Braising is a culinary method in which meat is seared and then slow-cooked in a simmering liquid. The technique tenderizes the meat and retains its natural juices, while flavoring it. You can create gravy from the liquid in which the meat cooks. Braising pork requires minimal attention after it is placed in the oven, allowing you to attend to side dishes or entertaining. Braise cuts of pork that contain fat, such as the pork shoulder and pork butt for moist and more flavorful meat.
Place the pork on a cutting board. Cut vertical lines and horizontal lines on the pork to create a cross-hatch pattern with a serrated knife. This process of scoring the meat allows it to marinate faster. Season all sides of the pork with salt and pepper.
Grease the bottom of a braising pan with 2 tbsp. of olive oil. Place the braising pan on the stove top and heat the olive oil on high heat. Do not allow the olive oil to smoke.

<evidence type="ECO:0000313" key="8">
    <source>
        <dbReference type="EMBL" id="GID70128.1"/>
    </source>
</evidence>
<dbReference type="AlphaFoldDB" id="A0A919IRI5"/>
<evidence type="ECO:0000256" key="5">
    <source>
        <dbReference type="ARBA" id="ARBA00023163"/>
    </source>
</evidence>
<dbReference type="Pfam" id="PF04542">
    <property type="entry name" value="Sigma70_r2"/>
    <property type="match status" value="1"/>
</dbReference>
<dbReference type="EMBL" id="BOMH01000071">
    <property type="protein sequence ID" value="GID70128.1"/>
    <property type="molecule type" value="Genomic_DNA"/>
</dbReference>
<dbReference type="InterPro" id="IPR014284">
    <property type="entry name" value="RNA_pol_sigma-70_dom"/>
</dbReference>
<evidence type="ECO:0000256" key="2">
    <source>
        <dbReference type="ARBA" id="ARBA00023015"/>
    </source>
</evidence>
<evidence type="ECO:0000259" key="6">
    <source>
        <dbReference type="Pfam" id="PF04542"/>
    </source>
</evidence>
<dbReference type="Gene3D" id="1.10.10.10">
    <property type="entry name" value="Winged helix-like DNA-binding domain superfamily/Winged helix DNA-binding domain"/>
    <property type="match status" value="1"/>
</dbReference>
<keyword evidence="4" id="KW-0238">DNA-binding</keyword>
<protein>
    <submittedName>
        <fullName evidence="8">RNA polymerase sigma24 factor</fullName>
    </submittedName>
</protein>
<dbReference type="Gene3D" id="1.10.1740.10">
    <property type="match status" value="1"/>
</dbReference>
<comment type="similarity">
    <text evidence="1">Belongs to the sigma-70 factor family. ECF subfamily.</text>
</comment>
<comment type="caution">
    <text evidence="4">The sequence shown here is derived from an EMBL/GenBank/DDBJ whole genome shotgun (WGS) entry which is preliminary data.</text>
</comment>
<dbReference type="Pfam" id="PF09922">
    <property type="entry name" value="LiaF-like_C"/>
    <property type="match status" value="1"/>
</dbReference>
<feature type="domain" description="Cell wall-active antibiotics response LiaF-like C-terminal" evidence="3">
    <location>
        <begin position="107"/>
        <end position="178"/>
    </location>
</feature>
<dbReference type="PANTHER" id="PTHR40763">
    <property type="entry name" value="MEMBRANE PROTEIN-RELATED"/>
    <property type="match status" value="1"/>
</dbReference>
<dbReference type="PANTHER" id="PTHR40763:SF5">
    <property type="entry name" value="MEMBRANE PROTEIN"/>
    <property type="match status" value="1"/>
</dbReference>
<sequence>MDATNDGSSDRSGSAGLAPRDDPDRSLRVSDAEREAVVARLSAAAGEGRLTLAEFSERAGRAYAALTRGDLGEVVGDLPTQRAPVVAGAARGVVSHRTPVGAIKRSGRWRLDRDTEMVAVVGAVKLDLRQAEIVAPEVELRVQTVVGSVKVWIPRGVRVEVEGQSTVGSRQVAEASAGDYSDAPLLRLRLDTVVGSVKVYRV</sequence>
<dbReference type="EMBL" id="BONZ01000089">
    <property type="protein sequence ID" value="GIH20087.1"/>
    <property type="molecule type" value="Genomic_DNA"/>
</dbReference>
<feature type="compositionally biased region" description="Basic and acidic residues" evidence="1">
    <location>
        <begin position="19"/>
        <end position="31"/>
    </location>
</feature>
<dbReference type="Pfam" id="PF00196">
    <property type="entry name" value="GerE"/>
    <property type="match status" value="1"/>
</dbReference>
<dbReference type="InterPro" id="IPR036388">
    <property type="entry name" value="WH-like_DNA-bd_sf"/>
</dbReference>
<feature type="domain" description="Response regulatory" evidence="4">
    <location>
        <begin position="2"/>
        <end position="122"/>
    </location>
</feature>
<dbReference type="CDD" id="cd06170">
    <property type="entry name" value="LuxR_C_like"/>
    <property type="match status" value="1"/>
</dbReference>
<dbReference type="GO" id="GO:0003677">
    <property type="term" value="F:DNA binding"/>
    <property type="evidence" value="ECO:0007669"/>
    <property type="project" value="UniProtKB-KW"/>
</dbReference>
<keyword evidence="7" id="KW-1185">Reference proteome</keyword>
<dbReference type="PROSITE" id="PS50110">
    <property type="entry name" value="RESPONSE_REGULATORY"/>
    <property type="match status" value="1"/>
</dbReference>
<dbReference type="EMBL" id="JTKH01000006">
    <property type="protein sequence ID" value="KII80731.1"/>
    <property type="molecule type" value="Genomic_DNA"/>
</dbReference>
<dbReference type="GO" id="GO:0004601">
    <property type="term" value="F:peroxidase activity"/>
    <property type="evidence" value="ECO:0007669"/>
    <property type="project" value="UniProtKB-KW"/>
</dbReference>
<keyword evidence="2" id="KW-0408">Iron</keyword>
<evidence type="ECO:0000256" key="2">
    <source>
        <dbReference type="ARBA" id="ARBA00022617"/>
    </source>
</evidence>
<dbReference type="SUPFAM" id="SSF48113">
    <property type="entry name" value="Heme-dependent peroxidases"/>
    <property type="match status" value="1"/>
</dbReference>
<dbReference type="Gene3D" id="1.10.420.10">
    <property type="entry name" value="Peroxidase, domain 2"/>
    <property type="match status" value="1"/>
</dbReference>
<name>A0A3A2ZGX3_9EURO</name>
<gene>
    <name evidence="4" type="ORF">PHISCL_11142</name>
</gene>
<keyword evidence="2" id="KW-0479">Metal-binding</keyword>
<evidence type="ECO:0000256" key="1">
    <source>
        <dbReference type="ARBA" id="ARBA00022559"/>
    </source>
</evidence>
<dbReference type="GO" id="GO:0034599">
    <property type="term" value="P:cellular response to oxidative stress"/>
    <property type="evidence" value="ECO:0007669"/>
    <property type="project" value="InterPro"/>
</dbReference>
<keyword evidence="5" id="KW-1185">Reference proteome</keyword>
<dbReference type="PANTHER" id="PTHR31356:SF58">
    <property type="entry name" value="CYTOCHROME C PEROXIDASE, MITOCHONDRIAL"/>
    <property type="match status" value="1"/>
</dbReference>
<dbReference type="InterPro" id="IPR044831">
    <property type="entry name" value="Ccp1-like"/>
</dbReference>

Reduce the heat to medium. Place the pork in the braising pan. Flip and sear each side of the pork for about four minutes until charred. The char on the exterior of the pork locks in the interior juices of the meat.
Preheat your oven to 325 degrees Fahrenheit.
Place the pork aside on a platter to prepare the braising vegetables and liquid. Wash and chop vegetables, such as onions, carrots, celery and garlic.
Put the vegetables in the braising pan. Cook over medium-high heat for about 15 minutes, until browned and softened. Stir in braising liquid, such as white wine, vegetable or chicken stock or apple cider, depending on the flavor you desire.
Turn off the stove top heat. Place the pork in the center of the pan surrounded by the vegetables and liquid. Cover the pan with its lid or tin foil.
Put the braising pan on a middle rack in the oven, braising it for about three hours until the pork is tender and falling off the bone. Flip the pork with tongs halfway through the cooking time to allow even cooking on all sides.
Taylor DiVico is a professional songwriter, content writer, fiction novelist and poet with more than 15 years of experience. DiVico holds a B.A. in philosophy from the University of Rhode Island and an M.S. from Syracuse University.